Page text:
Diversity in clinical trials is an even bigger topic this year, with the sector looking for ways to increase representation in their studies to better reflect the real world. And another facet of boosting diversity is including transgender and nonbinary participants.
Yet there are many obstacles. Trans and nonbinary people already go to numerous medical appointments and adding clinical trial commitments can be an added burden, says Parexel senior consultant of management development Liam Paschall.
Some transgender individuals take hormone replacement therapy that requires constant lab work, while some also choose to have gender-affirming surgery. Finding the right medical doctor for their needs, particularly ones that specialise in gender-affirming care, is already difficult, he adds.
Further, there is also distrust in the healthcare system. Paschall explains: “When trans patients look for a doctor, the first thing they want to know is if they will be cared for with compassion and understanding. Some clinicians may have little to no training in addressing their needs. And when they participate in trials, they are often put in the same bucket [with cisgender individuals] without consideration of [their] gender identity.”
Limited transgender, nonbinary clinical trial participation data
There’s not enough data to point to trends in the participation of transgender and nonbinary people in clinical trials. Although, Paschall pointed out that only 78 (0.06%) studies in the 116,057 articles reporting clinical trial results, published between July 2018 and February 2022, stated participation of transgender patients.
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Of these, most trials were focused on HIV or sexually transmitted diseases, he adds. “Either we are not asking patients, or they are not participating, and we need to understand why.”
There are currently no blanket guidelines in the clinical trials sector with regards to the participation of transgender or nonbinary individuals. The US Food and Drug Administration (FDA) mentioned the importance of inclusion of such participants in studies in 2014 and again in 2020, but there are no guidelines yet, Paschall notes.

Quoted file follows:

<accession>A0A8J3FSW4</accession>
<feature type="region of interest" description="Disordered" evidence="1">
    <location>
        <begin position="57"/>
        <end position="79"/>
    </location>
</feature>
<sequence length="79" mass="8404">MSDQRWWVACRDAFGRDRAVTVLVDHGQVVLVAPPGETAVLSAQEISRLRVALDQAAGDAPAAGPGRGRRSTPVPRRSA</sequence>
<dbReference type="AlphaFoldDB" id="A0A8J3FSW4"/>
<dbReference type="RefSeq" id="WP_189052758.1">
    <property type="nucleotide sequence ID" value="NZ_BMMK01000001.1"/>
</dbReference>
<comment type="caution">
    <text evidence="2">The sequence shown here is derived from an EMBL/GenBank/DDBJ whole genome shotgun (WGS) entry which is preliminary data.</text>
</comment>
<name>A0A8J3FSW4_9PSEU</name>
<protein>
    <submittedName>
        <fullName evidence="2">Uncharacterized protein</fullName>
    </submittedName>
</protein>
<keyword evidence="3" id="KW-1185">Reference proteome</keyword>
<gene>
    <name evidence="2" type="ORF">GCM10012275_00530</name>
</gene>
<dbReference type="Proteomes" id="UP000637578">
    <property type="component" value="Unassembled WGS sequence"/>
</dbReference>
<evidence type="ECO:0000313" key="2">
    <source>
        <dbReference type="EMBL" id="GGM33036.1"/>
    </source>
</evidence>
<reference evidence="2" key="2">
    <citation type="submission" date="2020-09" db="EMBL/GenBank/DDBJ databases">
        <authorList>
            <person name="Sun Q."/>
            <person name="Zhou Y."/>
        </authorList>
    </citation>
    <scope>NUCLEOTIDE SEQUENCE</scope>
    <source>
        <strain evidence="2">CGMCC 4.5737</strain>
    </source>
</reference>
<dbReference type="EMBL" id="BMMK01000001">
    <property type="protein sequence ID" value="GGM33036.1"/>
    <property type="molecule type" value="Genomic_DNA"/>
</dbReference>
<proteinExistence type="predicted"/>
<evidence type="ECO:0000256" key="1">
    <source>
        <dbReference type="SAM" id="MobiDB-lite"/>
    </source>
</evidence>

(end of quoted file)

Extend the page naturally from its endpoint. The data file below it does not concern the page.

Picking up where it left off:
On ClinicalTrials.gov, there are only a handful of clinical trials that refer to transgender or nonbinary individuals in their inclusion or exclusion criteria that are not in the HIV space or investigating gender-affirming techniques. Some of these trials make a special outreach to transgender and gender nonbinary persons with “exploratory stratified analysis conducted based on both gender and sex assigned at birth”.
While some trials may welcome transgender study participants, sites are advised to “use the parameter that matches the sex assigned at birth”. There are also studies that specify that, for transgender participants who have been on hormone therapy for more than six consecutive months, haemoglobin eligibility is “based on the gender with which they identify”.
Steps to be inclusive towards transgender, nonbinary participants
Before any guidelines come into play, even “baby steps” can help boost engagement of transgender and nonbinary individuals, Paschall says. This could mean representation in marketing materials and use of gender-neutral language, he adds. Recruitment forms should go beyond asking for biological sex (male or female), but also query gender identity.
Making trial sites as friendly and inclusive as possible also helps. “We should ask and use their pronouns during consultations and have gender-neutral bathrooms at sites,” Paschall says. If a participant needs to stay overnight and share a room, asking the trans or nonbinary participant their preference on who they would be comfortable with is important, he adds. There is value in listening to patient advocacy groups to have inputs on such issues.
Long term, the clinical trials sector needs to be educated on this subject. “We need to be comfortable with being uncomfortable,” Paschall says. “If it is not patient-focused, trans and nonbinary individuals won’t see a doctor and will certainly not participate in clinical trials.”